Spotting the Right Soft Skills in Potential Hires

Identifying specific traits can be hard when you’re searching for talent. While it’s best to give potential employees a hands-on project designed to test their individual abilities, it’s also important to step back and consider the bigger picture.

Teaching an engineer a new programming language is easy, but it’s hard to transform someone with a negative attitude into a contributing team member. While what you’re looking for is always going to depend on your individual business needs, here are a few of the most important soft skills to identify in anyone you’re thinking about hiring.


Early stage startups are never free of storms—you can’t expect smooth sailing across calm seas. If possible, look at past projects where your job candidate rose to the challenge and did something a little out of their comfort zone.

You don’t want to hire employees that will quit as soon as they hit their first roadblock. Your early hires—and any hires for that matter—should always be excited to take on new challenges and stick with you when the going inevitably gets tough.


Regardless of a job candidate’s past experience, look for people that take pride in their work. Whether or not a given employee cares about their reputation plays a huge role in the quality of work they will end up producing. Your best team members will always be those that are self-motivated.

Quality work comes from within. Hard skills like programming languages, email marketing, Facebook ads, and even content creation can all easily be taught. You can’t go wrong investing in the education of people that are self-aware, excited to learn, and ready to take on new challenges.

Positive Attitude

Unlike Adobe InDesign, you can’t teach someone to have a positive attitude. Onboarding an employee with attitude problems from the start will only lead to much larger problems for your team as a whole—especially at an early stage startup.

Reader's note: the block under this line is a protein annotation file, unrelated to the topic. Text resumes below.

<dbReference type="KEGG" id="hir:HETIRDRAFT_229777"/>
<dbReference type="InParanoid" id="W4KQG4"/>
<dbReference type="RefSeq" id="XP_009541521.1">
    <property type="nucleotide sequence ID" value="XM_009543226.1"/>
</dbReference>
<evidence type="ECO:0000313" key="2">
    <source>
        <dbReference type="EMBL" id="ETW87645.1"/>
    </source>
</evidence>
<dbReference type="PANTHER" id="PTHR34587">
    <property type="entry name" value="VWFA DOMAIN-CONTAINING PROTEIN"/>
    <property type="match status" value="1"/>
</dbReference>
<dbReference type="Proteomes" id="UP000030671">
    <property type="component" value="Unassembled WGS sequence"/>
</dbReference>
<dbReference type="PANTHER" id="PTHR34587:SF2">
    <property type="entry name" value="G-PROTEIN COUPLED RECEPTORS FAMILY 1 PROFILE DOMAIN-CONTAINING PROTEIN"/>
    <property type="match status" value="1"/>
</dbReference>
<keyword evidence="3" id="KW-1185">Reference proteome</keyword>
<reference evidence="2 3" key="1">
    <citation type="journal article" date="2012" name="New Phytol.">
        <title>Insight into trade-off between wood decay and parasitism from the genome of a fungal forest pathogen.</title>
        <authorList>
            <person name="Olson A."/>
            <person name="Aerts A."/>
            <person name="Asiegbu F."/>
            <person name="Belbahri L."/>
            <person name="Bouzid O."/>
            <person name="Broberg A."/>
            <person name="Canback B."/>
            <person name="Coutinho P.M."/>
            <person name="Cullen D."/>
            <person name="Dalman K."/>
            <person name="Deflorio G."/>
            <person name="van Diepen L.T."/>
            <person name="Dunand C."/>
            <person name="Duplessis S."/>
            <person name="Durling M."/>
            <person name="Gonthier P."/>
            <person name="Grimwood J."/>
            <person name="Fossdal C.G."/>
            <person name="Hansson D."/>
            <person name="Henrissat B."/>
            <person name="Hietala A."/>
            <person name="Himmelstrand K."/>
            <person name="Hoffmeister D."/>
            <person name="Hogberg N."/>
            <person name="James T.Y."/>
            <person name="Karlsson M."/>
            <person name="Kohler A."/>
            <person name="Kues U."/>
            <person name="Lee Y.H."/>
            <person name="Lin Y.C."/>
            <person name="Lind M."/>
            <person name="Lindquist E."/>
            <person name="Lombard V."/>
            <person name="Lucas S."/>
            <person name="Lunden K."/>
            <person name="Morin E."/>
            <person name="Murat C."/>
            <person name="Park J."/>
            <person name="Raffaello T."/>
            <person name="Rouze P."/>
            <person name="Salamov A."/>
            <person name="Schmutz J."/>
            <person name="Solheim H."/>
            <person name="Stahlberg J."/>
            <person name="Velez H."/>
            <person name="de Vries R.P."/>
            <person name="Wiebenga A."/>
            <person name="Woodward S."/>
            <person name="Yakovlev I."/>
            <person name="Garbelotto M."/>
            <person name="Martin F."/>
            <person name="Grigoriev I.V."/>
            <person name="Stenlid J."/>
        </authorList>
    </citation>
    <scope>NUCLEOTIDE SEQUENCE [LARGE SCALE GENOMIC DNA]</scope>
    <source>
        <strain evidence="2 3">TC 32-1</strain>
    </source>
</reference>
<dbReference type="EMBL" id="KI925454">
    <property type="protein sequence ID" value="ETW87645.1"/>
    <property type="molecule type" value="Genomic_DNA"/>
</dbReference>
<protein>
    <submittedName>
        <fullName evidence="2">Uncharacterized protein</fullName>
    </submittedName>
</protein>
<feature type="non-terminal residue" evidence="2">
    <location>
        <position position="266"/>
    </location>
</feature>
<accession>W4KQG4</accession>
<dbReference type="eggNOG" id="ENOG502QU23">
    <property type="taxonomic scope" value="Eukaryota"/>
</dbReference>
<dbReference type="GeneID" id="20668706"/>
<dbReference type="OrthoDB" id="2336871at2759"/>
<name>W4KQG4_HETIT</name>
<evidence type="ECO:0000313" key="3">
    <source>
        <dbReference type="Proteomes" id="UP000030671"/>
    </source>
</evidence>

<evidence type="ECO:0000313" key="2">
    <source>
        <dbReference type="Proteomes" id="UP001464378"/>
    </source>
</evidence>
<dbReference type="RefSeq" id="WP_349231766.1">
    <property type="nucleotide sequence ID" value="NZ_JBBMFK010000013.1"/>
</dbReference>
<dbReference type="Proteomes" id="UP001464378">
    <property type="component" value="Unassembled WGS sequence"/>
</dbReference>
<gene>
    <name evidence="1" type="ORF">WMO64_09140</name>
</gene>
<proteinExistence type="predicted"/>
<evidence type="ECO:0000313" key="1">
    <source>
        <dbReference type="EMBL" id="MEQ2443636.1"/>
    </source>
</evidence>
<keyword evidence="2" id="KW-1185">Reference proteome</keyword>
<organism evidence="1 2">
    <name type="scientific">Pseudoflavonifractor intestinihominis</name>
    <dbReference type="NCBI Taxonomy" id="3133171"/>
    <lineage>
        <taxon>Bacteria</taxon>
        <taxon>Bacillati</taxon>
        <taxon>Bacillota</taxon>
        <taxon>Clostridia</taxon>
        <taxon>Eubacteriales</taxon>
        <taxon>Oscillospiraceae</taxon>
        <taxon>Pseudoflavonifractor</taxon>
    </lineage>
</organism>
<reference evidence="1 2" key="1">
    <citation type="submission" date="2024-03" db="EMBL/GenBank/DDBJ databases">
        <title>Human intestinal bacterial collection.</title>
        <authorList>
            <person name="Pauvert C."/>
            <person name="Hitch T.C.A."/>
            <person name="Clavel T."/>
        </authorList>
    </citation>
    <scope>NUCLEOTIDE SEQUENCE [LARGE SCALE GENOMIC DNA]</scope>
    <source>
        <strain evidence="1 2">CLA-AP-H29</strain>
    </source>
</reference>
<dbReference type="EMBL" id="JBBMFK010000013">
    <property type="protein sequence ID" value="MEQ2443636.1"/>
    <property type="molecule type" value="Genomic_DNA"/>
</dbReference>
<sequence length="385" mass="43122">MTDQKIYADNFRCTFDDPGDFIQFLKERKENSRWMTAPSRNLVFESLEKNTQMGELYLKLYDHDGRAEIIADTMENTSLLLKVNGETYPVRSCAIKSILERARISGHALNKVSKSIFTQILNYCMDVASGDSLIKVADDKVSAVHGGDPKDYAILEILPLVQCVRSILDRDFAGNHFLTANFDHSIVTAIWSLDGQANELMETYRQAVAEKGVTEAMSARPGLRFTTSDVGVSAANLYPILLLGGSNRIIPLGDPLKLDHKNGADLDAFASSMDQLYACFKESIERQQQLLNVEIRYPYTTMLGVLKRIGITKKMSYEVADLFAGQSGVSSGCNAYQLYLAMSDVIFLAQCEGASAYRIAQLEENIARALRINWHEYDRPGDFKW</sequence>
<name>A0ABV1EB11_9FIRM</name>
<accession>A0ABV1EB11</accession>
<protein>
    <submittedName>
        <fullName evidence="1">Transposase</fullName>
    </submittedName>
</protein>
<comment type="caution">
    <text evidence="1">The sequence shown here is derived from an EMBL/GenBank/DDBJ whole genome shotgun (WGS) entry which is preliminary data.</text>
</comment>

When it comes to building a sustainable team, creating a positive work culture is everything. When something inevitably goes wrong, having a positive attitude keeps your team glued together.

A person’s attitude during the job interview is an excellent indication of how they’ll perform in the workplace. Hire candidates that are willing to listen to criticism and improve themselves in order to elevate the team as a whole.

The Benefits of Turning a Blind Eye to Previous Experience

Fresh, inexperienced talent gives your team a new perspective. Going with less experienced job candidates allows lesser-known businesses to snag superstar talent without the superstar price tag.

The more credentials someone has, the more difficult they are to hire. And worse yet, a prestigious track record can lead to a significantly more complacent attitude down the road. Undiscovered talent is constantly chomping at the bit to prove themselves—hiring inexperienced employees leads to significantly more engaged team members down the road.

Remember, a person’s credentials are only worth the value you assign to them. The next time you’re looking to bring on a new team member, try forgetting about their experience and focusing on what unique value they provide to your business.